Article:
The safe-haven yen on Tuesday gave up some of the gains it made during last week's market ructions as investors traded on hopes the Omicron coronavirus variant would not derail a global economic recovery as initially feared.
The dollar rose as high as 113.89 yen during the Asia morning having plunged on Friday as news about the potentially fast spreading Omicron variant of the new coronavirus emerged.
It was last at 113.65, up from Monday's two week low of 112.97.
Traders have taken comfort from very early hints that Omicron will be milder than feared as well as from remarks by President Joe Biden that the United States would not reinstate lockdowns.
At the same time, the World Health Organization warned of a "very high" risk of infection surges from Omicron, and countries around the world have reacted quickly to tighten border controls.
"The market wants to buy into the optimism that it's not going to be too bad, but every scientist - as opposed to economists pretending to be epidemiologists - is telling you its going to be a couple of weeks before we can draw that conclusion," said Ray Atrill head of FX strategy at NAB.
Global shares have also rallied, particularly in the U.S. and Europe.
This mood also helped the Australian dollar to eek out some gains rising to $0.7144, up from Monday's three month low of $0.7109, with an unexpected pick up in China's factory activity in November also a factor.
Sterling was little changed at $1.3324, while the euro also was flat at $1.1297.
The single currency slumped to a nearly 17-month trough of $1.11864 last week as European Central Bank policy makers stuck to their dovish stance in the face of heated inflation.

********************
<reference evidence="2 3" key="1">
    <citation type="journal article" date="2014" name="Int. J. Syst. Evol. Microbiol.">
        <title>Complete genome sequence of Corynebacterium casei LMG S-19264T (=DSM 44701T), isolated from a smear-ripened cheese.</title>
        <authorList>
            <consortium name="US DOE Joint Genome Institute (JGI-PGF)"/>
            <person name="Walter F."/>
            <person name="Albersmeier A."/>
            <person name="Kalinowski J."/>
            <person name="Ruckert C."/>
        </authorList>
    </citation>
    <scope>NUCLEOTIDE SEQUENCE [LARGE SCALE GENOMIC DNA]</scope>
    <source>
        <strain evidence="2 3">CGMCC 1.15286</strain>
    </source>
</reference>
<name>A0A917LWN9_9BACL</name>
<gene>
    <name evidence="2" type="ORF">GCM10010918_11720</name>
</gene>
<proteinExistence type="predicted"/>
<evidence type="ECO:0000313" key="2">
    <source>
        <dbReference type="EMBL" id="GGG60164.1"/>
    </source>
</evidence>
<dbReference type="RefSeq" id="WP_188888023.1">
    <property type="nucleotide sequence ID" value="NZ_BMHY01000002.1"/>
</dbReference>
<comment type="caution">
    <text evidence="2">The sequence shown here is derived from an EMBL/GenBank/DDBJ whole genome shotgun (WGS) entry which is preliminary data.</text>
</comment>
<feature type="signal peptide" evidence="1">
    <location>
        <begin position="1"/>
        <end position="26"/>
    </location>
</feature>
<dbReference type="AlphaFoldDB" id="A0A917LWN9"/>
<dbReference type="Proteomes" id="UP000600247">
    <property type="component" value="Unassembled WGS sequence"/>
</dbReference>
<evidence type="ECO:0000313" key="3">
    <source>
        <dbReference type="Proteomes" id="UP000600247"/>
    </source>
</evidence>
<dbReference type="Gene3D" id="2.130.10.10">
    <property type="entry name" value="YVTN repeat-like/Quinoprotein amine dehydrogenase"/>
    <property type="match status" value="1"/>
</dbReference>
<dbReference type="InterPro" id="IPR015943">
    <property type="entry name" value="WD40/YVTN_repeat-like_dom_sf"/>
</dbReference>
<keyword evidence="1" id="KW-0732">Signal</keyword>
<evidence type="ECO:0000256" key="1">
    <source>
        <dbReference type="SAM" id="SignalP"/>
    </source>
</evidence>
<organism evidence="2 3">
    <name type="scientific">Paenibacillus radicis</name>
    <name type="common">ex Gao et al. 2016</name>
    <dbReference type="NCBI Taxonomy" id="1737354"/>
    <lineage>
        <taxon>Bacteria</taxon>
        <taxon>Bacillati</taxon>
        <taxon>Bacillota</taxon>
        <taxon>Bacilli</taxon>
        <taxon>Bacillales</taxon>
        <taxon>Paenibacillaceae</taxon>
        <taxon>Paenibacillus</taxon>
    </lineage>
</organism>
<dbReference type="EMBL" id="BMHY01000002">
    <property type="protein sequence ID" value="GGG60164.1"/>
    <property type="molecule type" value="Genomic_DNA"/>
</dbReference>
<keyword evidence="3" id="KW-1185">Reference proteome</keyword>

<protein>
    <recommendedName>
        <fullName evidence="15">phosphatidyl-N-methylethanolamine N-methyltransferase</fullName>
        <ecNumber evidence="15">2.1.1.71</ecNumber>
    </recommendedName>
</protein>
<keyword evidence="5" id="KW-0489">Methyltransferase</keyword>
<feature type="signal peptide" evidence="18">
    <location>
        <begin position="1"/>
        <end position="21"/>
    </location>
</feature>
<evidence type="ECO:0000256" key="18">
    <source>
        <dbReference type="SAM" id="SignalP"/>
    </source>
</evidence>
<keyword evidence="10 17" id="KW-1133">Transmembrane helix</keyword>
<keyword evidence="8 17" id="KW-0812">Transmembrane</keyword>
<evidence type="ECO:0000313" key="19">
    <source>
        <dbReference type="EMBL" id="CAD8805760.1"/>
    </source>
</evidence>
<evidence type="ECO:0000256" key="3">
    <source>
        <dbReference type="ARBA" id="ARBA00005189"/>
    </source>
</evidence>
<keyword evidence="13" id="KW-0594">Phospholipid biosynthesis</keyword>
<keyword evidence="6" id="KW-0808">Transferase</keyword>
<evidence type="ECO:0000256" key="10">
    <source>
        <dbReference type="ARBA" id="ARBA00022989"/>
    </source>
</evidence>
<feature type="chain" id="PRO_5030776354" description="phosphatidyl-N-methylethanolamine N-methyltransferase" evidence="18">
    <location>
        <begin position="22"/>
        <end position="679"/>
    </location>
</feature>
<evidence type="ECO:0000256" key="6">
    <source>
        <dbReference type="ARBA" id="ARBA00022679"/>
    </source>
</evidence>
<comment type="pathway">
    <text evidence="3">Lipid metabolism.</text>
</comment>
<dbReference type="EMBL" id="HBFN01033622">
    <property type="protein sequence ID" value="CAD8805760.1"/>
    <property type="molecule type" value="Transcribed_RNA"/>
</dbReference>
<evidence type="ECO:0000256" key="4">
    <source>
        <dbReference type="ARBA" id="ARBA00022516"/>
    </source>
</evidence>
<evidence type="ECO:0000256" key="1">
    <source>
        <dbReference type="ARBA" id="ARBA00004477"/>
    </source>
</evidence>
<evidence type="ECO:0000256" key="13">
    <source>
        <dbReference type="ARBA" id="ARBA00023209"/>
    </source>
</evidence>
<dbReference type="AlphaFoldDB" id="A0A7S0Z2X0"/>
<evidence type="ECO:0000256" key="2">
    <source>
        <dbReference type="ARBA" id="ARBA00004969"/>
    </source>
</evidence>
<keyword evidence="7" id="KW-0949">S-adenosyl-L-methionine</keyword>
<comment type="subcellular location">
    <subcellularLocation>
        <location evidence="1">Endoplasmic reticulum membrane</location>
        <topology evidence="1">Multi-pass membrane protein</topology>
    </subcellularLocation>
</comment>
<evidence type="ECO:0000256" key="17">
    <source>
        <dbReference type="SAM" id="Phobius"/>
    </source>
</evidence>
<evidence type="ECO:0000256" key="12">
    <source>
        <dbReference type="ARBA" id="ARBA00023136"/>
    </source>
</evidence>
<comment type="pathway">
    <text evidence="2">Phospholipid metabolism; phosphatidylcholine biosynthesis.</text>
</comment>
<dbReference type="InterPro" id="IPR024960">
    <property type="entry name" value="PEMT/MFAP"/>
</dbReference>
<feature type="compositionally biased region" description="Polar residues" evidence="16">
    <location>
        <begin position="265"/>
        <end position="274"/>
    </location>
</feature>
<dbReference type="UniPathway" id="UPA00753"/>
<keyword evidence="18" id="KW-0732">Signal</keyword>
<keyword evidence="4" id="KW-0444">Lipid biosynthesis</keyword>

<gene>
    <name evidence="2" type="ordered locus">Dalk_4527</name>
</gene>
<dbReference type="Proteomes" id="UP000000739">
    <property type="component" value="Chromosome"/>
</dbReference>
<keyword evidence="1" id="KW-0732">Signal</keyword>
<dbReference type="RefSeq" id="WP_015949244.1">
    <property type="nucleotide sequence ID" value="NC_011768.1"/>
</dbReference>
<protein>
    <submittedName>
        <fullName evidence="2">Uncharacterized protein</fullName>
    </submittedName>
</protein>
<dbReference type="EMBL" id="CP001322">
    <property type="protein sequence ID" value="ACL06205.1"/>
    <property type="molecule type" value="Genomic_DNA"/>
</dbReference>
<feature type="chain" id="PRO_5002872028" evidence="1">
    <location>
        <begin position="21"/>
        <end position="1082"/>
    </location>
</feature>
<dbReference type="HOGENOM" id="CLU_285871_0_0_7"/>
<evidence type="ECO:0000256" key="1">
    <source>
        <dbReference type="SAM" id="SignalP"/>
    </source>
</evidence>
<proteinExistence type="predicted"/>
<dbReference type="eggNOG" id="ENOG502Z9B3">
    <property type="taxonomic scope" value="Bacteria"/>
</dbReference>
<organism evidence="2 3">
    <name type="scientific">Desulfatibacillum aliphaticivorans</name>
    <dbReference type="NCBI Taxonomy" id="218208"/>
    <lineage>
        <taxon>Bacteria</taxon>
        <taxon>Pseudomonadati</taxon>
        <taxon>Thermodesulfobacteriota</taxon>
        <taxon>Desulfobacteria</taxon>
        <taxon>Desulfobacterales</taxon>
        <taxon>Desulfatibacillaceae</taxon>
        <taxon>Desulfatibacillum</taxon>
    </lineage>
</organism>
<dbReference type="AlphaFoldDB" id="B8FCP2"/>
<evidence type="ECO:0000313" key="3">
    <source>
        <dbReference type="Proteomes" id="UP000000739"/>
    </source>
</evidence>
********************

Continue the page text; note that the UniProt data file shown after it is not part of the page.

The latest reading on euro area consumer prices is due later Tuesday.
Prior to Omicron's arrival, the main driver of currency moves was how traders perceived the different speeds at which global central banks would end pandemic era stimulus and raise interest rates hoping to combat rising inflation without choking off growth.
In testimony prepared for Congress later Tuesday, Fed Chair Jerome Powell says Omicron could cause inflation pressures to last longer.
That would potentially speed the need for rate hikes, whereas traders initially reacted to Omicron's discovery by pushing back bets for Fed tightening because of the risk to growth.
Money markets currently see good odds of a first rate rise in July, but one is not fully priced until September.
Looming Fed rate hikes had previously been supporting the dollar.
"The dollar weakness we saw on Friday shows that a lot of the dollar strength was more a function of Fed thinking and Fed pricing. On any other day you would have expected the US dollar's safe haven credentials to have been prominent," Atrill said.
The dollar index, which measures the currency against six major rivals, last traded at 96.148, up from a low of 95.973 on Friday, when it suffered its biggest one-day drop since May.
China's yuan strengthened to a two-week high against the dollar on Tuesday and looked set to notch a fourth straight monthly gain, underpinned by persistent corporate demand and signs of liquidity tightness in the money markets.
(Reporting by Kevin Buckland and Alun John; Editing by Lincoln Feast.) ((Kevin.Buckland@thomsonreuters.com;))